Kleefstra Syndrome Drug Development Research Fund

by K.I.D.S. IQ Project
Kleefstra Syndrome Drug Development Research Fund

We want to begin our quarterly update by once again expressing our gratitude for your continued support in our efforts to advance drug treatments for those impacted by Kleefstra Syndrome. Our progress to date would not be possible without you. To learn more, see below for an update on our efforts that past GlobalGiving donations have supported thus far.

Research Project: Screening Potential Drugs To Upregulate EHMT1 (Kleefstra Syndrome Gene)

The aim is to develop an assay for screening chemical compounds/drugs, specifically looking for those that increase the production of the EHMT1 protein (which is insufficiently produced in Kleefstra Syndrome patients). Why might this overall approach work? Like all humans, Kleefstra Syndrome patients are supposed to have two healthy copies of EHMT1. However, these patients' gene mutations or deletions result in one copy being deficient. In identifying drugs that can successfully interact with and stimulate increased production of EHMT1, we may be able to produce enough of the protein to compensate for the deficiency. This approach is known as “upregulation” and has proven successful in other diseases with similar challenges. Once our assay is finalized, we plan to screen approximately 9,000 thousand compounds/drugs, including the vast majority of FDA-approved drugs; FDA-approved drugs have already passed many hurdles and early success with such drugs may result in tremendous time and cost savings. This project continues to be a high priority, with an expected completion now around mid-2020. The goal of the project remains identifying a potential drug candidate for testing on human Kleefstra Syndrome patients.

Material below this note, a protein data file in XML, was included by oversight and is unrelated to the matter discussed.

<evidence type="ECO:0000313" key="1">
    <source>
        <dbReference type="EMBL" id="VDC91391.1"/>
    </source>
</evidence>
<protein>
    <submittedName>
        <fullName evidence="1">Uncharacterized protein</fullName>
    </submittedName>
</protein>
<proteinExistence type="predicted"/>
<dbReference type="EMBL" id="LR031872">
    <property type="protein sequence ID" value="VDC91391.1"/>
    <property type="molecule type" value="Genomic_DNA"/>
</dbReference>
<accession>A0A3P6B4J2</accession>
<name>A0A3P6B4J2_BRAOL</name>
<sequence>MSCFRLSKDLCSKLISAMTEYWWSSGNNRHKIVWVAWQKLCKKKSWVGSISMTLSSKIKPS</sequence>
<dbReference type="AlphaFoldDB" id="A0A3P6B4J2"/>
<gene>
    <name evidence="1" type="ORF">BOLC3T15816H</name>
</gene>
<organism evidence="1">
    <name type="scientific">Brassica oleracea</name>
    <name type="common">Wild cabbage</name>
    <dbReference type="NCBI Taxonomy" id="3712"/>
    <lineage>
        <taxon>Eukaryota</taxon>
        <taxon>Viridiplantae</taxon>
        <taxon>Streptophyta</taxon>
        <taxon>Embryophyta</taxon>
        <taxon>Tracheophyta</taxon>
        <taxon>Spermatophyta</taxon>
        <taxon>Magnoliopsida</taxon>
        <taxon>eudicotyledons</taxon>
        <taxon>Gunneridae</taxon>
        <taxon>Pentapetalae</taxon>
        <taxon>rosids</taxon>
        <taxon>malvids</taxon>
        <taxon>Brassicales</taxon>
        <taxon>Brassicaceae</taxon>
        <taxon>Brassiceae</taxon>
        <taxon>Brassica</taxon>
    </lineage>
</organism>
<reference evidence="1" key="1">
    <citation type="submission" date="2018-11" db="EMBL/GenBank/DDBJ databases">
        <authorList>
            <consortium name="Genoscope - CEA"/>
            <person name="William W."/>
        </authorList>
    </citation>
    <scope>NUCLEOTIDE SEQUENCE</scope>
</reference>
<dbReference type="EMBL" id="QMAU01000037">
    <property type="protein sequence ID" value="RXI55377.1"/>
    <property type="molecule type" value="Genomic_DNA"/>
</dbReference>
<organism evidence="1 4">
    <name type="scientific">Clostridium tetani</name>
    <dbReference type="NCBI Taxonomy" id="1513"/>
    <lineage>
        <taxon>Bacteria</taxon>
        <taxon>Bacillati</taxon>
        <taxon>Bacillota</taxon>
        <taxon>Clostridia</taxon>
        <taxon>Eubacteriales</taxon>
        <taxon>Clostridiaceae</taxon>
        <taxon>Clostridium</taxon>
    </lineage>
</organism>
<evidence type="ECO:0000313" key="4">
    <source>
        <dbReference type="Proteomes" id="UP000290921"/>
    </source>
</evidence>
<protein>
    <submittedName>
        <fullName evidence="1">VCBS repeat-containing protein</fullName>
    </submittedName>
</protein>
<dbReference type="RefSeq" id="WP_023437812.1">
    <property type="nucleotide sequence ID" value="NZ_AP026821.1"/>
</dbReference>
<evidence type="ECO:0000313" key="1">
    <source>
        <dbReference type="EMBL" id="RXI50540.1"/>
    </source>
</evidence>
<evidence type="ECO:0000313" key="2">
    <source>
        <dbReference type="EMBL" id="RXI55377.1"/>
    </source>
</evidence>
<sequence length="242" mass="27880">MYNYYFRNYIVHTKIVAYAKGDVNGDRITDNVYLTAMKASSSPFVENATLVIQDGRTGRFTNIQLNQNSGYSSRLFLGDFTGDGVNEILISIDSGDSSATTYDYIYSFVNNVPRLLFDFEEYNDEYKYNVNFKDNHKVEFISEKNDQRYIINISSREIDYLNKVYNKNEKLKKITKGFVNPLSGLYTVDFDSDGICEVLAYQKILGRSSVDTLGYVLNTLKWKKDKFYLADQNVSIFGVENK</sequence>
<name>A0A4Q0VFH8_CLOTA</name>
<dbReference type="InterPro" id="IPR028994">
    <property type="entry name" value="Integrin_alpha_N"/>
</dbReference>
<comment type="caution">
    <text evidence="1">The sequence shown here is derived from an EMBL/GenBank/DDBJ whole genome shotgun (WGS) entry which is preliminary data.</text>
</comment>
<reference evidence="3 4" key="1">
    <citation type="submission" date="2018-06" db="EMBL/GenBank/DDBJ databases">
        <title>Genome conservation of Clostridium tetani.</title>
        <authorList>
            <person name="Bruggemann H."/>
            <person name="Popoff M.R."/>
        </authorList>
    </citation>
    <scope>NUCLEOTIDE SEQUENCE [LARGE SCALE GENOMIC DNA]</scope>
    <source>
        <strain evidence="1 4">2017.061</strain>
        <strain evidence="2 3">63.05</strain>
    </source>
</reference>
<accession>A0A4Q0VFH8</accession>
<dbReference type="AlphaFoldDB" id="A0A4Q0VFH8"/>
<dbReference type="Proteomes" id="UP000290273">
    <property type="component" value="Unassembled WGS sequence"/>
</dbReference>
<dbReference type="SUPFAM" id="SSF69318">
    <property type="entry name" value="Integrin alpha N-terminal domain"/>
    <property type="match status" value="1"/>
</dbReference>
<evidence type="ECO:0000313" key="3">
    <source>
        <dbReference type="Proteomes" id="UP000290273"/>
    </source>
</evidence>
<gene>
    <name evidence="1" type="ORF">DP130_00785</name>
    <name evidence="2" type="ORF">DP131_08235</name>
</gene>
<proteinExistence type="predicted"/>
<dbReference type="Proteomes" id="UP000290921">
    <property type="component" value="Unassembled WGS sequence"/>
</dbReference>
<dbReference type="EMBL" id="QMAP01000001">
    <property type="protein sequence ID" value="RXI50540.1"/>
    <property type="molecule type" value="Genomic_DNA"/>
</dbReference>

Links:

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We want to begin our quarterly update by once again expressing our gratitude for your continued support in our efforts to advance drug treatments for those impacted by Kleefstra Syndrome. Our progress to date would not be possible without you. To learn more, see below for an update on our efforts that past GlobalGiving donations have supported thus far.

Research Project: Screening Potential Drugs To Upregulate EHMT1 (Kleefstra Syndrome Gene)

The aim is to develop an assay for screening chemical compounds/drugs, specifically looking for those that increase the production of the EHMT1 protein (which is insufficiently produced in Kleefstra Syndrome patients). Why might this overall approach work? Like all humans, Kleefstra Syndrome patients are supposed to have two healthy copies of EHMT1. However, these patients’ gene mutations or deletions result in one copy being deficient. In identifying drugs that can successfully interact with and stimulate increased production of EHMT1, we may be able to produce enough of the protein to compensate for the deficiency. This approach is known as “upregulation” and has proven successful in other diseases with similar challenges. Once our assay is finalized, we plan to screen thousands of compounds/drugs, including many of the FDA-approved drugs; FDA-approved drugs have already passed many hurdles and early success with such drugs may result in tremendous time and cost savings. This project continues to be a high priority, with important screening data continued to be expected in late 2019 / early 2020. The goal of the project remains identifying a potential drug candidate for testing on human Kleefstra Syndrome patients.